Fredrik Linder fredrik.linder@REDACTED
Tue Nov 20 21:15:16 CET 2001

Hi Lennart and all

----- Original Message -----
From: "Lennart Öhman" <lennart.ohman@REDACTED>

> my personal experience is that the real problem is not syntactical.
> (Well it is in some way since catch has two meanings...)
> It is so called catch-and-throw-driven-programs. Programs where a
> throw is placed very far away from its (many) matching catches.

Personally I find catch-and-throw programming very clean and good,
especially in relation to the alternative - having error-return values.

> The problem accelerates from the fact that if a lot of code is
> encapsulated in a catch-and-throw, there are many potential errors
> which will then by accident be caught in the catch (corresponding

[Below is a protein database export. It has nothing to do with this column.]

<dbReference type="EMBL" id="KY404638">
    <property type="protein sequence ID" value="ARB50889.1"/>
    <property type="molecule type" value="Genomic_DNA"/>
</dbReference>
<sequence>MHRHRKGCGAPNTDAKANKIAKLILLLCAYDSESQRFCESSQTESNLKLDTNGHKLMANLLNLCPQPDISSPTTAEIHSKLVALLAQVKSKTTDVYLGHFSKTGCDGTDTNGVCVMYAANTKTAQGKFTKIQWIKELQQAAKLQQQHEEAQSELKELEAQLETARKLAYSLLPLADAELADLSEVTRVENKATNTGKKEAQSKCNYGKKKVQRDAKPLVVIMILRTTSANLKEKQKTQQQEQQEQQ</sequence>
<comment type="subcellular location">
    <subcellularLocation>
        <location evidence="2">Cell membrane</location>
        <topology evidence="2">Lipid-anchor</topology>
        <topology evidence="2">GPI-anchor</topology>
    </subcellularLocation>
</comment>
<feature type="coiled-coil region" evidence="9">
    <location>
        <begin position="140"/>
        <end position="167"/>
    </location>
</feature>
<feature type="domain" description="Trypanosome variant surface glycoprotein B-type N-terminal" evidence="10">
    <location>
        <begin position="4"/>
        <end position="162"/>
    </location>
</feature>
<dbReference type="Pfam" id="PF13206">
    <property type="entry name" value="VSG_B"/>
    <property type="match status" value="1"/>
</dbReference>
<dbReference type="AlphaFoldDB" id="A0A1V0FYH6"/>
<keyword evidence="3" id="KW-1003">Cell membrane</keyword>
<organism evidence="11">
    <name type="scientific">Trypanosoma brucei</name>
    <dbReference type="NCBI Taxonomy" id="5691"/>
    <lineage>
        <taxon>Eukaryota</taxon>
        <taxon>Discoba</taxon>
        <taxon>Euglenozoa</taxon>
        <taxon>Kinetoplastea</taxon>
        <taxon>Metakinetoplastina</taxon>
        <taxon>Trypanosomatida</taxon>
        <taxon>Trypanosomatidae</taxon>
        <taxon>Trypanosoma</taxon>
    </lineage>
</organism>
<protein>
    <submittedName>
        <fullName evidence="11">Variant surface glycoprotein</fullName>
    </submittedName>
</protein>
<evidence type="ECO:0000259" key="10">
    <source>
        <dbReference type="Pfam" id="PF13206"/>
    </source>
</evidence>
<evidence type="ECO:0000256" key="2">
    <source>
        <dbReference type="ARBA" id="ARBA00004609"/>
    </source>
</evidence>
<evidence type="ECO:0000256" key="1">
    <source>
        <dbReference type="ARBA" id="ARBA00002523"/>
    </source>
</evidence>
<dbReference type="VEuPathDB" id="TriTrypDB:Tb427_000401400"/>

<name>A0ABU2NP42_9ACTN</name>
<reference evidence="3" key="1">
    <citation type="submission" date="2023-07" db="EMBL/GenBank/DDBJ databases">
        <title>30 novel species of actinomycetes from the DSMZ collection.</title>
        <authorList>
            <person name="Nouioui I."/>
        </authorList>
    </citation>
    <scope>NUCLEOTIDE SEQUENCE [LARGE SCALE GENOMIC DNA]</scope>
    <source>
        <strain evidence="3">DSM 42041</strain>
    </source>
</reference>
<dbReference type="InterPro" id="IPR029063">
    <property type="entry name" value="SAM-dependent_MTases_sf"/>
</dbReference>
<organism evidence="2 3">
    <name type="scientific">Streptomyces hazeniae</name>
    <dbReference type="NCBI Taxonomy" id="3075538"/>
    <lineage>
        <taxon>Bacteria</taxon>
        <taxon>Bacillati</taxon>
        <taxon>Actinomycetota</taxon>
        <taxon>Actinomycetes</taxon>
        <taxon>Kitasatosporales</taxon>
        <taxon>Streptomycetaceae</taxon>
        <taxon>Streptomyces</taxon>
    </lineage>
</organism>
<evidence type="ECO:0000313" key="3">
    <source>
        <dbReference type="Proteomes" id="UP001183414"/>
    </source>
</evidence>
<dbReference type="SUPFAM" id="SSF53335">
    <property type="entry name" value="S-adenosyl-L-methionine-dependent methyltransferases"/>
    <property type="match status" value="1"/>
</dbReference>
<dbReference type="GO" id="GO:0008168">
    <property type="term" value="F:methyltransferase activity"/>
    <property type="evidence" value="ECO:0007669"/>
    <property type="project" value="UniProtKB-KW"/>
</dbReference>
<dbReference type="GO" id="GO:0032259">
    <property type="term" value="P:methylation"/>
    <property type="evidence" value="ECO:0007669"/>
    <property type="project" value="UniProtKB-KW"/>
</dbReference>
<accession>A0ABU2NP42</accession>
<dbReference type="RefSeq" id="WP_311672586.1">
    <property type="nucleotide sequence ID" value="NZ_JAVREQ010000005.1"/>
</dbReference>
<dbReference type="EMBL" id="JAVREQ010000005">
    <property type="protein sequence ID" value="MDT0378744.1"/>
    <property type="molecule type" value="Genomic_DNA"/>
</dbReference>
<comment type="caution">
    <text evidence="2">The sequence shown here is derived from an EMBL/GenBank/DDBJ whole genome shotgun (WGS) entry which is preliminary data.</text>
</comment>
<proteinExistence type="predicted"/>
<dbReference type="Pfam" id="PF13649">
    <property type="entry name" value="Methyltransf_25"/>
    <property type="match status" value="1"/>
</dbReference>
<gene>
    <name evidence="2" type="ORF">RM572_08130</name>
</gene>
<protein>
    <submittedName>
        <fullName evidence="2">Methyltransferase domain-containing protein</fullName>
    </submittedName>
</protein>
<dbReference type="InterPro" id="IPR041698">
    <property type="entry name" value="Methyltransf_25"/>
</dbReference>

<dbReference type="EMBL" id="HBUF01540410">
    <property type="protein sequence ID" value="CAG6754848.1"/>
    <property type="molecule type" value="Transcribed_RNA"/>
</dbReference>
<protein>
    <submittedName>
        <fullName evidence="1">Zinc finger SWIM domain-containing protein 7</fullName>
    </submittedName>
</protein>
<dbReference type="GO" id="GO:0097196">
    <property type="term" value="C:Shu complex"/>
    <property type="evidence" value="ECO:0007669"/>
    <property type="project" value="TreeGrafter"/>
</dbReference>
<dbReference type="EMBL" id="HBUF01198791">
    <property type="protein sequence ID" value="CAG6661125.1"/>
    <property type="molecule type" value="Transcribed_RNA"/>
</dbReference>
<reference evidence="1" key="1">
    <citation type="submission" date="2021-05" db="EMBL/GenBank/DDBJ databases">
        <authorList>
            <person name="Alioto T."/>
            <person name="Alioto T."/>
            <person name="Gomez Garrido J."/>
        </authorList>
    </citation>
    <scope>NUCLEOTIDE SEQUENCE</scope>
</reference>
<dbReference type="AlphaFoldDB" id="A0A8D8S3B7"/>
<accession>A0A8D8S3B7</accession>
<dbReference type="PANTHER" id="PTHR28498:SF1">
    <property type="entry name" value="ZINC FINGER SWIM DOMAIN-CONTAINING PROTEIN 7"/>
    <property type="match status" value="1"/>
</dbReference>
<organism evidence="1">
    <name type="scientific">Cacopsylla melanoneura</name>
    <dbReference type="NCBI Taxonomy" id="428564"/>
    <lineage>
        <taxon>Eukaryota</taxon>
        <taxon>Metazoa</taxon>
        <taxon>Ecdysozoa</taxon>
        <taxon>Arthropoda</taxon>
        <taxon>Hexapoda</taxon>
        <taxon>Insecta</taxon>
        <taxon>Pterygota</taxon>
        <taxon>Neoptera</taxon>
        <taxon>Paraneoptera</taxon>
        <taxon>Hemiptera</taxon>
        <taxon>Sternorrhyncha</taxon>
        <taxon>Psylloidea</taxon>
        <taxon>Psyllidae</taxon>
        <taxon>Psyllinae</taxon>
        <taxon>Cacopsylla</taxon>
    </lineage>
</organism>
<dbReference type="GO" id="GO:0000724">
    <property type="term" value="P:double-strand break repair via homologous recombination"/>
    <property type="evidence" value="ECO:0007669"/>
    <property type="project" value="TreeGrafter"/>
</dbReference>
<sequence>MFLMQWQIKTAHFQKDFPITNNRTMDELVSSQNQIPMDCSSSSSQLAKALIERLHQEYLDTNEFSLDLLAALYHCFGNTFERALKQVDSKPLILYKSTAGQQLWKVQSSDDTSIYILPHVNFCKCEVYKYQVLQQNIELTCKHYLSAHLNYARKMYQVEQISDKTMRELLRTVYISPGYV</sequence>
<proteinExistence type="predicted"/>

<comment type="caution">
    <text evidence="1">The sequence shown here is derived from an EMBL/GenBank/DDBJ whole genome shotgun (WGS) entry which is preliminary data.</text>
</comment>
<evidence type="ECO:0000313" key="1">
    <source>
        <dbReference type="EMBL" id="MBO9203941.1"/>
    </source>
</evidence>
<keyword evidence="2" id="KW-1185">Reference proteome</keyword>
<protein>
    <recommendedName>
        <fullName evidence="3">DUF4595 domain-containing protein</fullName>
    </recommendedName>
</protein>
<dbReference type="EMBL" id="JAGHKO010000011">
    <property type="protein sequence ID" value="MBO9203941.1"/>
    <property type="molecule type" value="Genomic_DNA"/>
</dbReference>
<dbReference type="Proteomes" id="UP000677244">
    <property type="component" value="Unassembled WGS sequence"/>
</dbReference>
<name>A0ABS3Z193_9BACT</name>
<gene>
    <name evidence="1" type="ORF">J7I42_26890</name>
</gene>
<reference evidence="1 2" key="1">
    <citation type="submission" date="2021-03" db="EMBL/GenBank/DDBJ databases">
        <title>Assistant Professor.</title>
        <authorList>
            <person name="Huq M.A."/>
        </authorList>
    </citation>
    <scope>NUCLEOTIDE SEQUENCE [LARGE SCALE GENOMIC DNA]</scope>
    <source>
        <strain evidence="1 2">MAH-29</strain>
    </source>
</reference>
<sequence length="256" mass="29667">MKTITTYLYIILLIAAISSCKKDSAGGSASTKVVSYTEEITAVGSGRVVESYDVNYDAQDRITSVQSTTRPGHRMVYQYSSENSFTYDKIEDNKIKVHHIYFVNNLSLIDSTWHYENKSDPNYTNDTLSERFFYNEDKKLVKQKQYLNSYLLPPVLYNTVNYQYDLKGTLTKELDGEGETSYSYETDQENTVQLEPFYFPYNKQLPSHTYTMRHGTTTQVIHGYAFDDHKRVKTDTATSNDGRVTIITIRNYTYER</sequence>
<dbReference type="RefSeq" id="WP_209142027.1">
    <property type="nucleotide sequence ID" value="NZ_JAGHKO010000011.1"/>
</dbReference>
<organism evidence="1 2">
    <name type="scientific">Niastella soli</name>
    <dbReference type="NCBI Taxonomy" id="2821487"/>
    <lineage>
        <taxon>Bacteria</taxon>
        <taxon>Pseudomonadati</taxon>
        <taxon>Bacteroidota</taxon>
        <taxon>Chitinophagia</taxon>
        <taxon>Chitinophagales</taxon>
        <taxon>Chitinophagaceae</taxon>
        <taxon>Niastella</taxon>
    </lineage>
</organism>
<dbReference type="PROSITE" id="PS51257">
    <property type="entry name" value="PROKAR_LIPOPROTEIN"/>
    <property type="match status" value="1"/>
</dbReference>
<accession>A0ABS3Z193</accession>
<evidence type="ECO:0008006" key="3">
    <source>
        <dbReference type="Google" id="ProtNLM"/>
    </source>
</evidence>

> to the throw).

I also recognise the problem of having a lot of catch-and-throw
encapsulations, however does this problem not arise from the fact that a
catch in erlang always catched everything, and there is no way to only catch
a particluar exception.

One of the benefits of the given proposal is that it would become possible
to have such constructs. It would also be possible to have catch-throw
encapsulation completely hidden within one module, without any .

(By the way, there are far more places to put a throw than a catch in ones

Best Regards

This construct is probably safe for separating normal execution code from
exception execution code, but who programs in this fasion?

Ref = make_ref(),
    case <expr> of
        Match1 -> {Ref, normal_code}
    {Ref, Result} -> Result;
    Match2 -> exception_code

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